No regulatory agency’s draft rule to address important issues can be expected to sail through and be warmly welcomed by all involved stakeholders. In March, the Securities and Exchange Commission released its draft rule for corporations to disclose climate-related information such as Greenhouse Gas Emissions (GHG). Some pushback by opponents of the rule is expected.
The open comment period typically runs for 60 days so that supporters and opponents of the proposed rule can weigh in with suggestions and perspectives. The SEC announced in May that the period was extended into June. What comments are coming to the SEC? We’ll see when the final rule is issued later in 2022, but a full-on assault on ESG and climate change issues is already underway.
The immediate targets: financial management firms and banks, especially those with policies on ESG investing who are most likely in favor of the SEC rule that would result in mandated climate disclosure with comparable, accurate, consistent data sets for investors to consider in evaluating risk.
The former vice president of the United States is a primary vocal opponent, recently attacking ESG in an energy policy speech in Houston, saying investment managers adopting a radical ESG agenda (especially BlackRock, headed by CEO Larry Fink). Headlined The Insurance Journal: “Republicans Have a New Enemy #1: ESG Investing” (see link to article in Top Stories below).
SEC Commissioner Hester M. Peirce (a Republican and Trump nominee) is on record opposing the rule. (“We are not the Securities & Environmental Commission”). At the state level, there is a coordinated campaign underway by Republican office holders to undermine financial firms’ embrace of ESG. Lining up in opposition to ESG:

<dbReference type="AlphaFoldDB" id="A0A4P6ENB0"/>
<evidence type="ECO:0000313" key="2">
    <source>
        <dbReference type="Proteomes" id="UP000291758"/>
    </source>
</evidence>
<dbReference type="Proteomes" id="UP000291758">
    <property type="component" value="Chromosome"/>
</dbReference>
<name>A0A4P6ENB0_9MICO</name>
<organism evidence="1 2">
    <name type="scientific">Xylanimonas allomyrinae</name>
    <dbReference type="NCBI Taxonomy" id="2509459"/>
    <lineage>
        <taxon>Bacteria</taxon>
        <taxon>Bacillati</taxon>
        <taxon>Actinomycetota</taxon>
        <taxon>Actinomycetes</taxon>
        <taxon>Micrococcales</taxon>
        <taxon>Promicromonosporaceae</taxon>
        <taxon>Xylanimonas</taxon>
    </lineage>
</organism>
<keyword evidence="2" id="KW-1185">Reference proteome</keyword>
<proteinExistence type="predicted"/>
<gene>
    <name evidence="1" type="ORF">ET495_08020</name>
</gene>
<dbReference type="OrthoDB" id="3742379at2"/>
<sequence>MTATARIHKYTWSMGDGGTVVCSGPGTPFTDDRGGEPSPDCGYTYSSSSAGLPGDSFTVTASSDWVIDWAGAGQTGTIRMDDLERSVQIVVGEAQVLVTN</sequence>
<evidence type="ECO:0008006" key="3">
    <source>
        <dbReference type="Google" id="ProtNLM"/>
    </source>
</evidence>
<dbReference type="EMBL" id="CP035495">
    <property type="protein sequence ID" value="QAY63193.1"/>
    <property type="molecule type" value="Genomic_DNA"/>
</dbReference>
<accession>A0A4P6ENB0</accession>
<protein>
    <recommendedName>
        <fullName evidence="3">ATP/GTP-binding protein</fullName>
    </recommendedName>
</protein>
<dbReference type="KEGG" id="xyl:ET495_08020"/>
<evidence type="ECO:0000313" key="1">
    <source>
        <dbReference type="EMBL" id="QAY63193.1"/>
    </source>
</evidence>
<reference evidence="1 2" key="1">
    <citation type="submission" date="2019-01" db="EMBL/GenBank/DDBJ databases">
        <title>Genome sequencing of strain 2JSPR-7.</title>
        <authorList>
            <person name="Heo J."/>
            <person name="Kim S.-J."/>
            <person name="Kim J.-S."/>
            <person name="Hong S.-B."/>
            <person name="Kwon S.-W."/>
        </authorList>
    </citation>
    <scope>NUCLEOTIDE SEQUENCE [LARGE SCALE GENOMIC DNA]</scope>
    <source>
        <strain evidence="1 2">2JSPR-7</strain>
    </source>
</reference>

- The treasurer of West Virginia, Republican Riley Moore, is targeting Wall Street firms that identify climate change as a financial risk and avoid investments in coal companies. He is reportedly drawing up a list of banks that will be asked about their position on coal and gas issues – the wrong answers may result is loss of license to do business in the state.
- Kentucky has a law now that requires asset managers to disclose policies that are negative about oil and gas and coal companies; banks could have their licenses lifted if they are negative on fossil fuel issues. Other states are considering similar legislation.
- The Texas legislature passed a law to prevent the state’s retirement fund from doing business with financial firms that reduce or eliminate investment in fossil fuel companies.
- Major credit risk agencies are being attacked by public officials in Idaho, Utah, and other states for their role in identifying climate risk issues when analyzing states’ finances and assigning lower ratings for creditworthiness. (Utah’s treasurer calls ESG “corporate cancel culture.” The West Virginia treasurer sees “woke capitalism.”)
The primarily Republican supporters of the American coal, oil and natural gas industries are aggressively targeting perceived opponents who are identifying climate change and other risks associated with fossil fuels.
The future of the SEC’s draft rule could be determined by this organized, full-on assault on “woke” capitalism. The G&A team will be watching closely to see what happens in fall months as the SEC considers the positions staked out by those responding to the draft. We will also keep you informed on the Washington Beltway response as well, with U.S. Senators and House members reacting to the pressures in a midterm election year.